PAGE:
Heavy is the head that wears the crown—and no one wore that headpiece longer than the men and women on this list. From K'inich Janaab Pakal to Basil II to Elizabeth II, these are some of the longest-reigning monarchs in history.

1. Sobhuza II

Length of Reign: 82 Years

In December 1899, the king of Swaziland (now Eswatini) Ngwane V died at the age of 23. He was succeeded by his 4-month-old son, who would be given the royal name Sobhuza II and would continue to reign until his death in August 1982. But his record is complicated by Swaziland’s status as a British Protectorate for much of his reign. According to historian Bruce Lincoln, “he occupied an office that was riddled with ambiguities and contradictions, being understood—indeed, constructed—quite differently by the British and the Swazi. The former regarded Sobhuza as paramount chief, a title that signified his loss of autonomous authority ... In contrast, the Swazi saw him as their king (Nkosi) and lion (Ngwenyama), the bulwark of tradition and their chief protection against colonial rule.” As Lincoln notes, when the queen regent, Gwamile Mdluli, introduced Sobhuza II to the resident commissioner, she proclaimed he was “Sobhuza II, the paramount chief of Swaziland and king of the Swazi Nation.” In other words: paramount chief of the territory, but king of the people.

2. Louis XIV

Length of Reign: 72 Years

The son of France’s Louis XIII and Anne of Austria, Louis XIV was born in September 1638. He was just 4 when he took the throne in May 1643. The boy who would become known as the Sun King fled Paris during the civil war known as the Fronde, trained in ballet, turned Versailles from a hunting lodge into a palace, started a number of wars, and supported the arts. He died in September 1715, and was succeeded by his great-grandson, Louis XV.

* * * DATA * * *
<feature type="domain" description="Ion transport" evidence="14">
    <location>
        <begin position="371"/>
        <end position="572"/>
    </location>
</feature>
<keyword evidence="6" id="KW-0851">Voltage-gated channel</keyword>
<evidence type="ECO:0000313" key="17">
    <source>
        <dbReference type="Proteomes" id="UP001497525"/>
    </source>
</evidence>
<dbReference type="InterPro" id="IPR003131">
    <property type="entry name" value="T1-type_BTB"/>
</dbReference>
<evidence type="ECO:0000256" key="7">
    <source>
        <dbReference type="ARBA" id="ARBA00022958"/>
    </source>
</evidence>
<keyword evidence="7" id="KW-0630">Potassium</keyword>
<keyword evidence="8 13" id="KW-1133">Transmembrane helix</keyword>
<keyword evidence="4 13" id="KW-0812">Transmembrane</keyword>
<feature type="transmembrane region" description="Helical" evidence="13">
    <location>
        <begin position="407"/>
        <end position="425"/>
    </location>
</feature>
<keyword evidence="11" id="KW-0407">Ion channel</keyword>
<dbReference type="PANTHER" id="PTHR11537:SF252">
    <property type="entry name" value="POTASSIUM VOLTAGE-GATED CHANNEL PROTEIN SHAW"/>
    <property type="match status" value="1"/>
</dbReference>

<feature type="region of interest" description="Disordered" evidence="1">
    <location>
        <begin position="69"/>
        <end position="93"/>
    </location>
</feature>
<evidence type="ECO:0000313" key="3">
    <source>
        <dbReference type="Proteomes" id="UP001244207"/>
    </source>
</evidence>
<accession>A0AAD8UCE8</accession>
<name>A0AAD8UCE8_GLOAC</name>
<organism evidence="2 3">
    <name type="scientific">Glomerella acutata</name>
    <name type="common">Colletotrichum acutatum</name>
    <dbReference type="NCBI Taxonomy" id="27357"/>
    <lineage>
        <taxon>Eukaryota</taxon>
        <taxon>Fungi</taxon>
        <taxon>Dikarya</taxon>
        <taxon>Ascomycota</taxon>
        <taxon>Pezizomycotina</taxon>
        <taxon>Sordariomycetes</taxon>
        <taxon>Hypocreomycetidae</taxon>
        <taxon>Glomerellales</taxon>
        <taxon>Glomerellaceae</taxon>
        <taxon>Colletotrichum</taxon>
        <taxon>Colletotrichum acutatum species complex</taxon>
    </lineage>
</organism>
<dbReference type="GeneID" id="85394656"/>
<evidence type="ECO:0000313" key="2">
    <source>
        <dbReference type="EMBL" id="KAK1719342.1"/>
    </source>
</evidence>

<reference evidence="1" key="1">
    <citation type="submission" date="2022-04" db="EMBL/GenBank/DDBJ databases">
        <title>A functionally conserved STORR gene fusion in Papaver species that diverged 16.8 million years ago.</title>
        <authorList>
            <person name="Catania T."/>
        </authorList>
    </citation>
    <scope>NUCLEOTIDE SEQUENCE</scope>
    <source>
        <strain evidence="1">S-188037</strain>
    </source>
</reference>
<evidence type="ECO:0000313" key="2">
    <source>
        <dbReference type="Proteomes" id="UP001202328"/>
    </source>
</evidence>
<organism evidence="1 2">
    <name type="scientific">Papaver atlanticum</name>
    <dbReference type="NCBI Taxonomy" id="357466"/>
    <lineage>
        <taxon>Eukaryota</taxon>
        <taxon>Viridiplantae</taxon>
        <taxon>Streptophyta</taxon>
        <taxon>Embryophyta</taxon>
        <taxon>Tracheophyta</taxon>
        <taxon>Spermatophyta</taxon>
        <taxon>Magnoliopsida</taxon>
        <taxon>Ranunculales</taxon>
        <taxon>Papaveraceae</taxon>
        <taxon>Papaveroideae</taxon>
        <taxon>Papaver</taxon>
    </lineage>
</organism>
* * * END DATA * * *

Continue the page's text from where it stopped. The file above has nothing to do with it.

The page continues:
3. Johann II

Length of Reign: 70 years

Born in 1840, Johann II, prince of Liechtenstein, ruled from 1858 until his death in 1929. He was a patron of the arts and of science, but unlike many other rulers, Johann II was decidedly not a social butterfly; he largely avoided social events and never married. When he died after 70 years and 91 days on the throne, he was succeeded by his brother.

4. Bhumibol Adulyadej

Length of Reign: 70 years

Though he wasn’t formally crowned until 1950, King Bhumibol became the ninth king in Thailand’s Chakkri dynasty in 1946 after his brother, Ananda Mahidol, died (there was then an accession ceremony [PDF], but in Thailand the king doesn’t become full king until consecration). According to The New York Times, “Thais came to see this Buddhist king as a father figure wholly dedicated to their welfare, and as the embodiment of stability in a country where political leadership rose and fell through decades of military coups.” He reigned until his death in 2016 at the age of 88, making him Thailand’s longest-reigning monarch.

5. Elizabeth II

Length of Reign: 69 years and counting

The ongoing reign of nonagenarian Queen Elizabeth II—who took the throne in 1952—has so far seen 14 British prime ministers, 14 U.S. presidents, and 10 Soviet and Russian leaders. When she overtook her great-great-grandmother, Queen Victoria, as Britain’s longest-reigning monarch in September 2015, QEII said the milestone was “not one to which I have ever aspired,” adding, “Inevitably, a long life can pass by many milestones; my own is no exception.”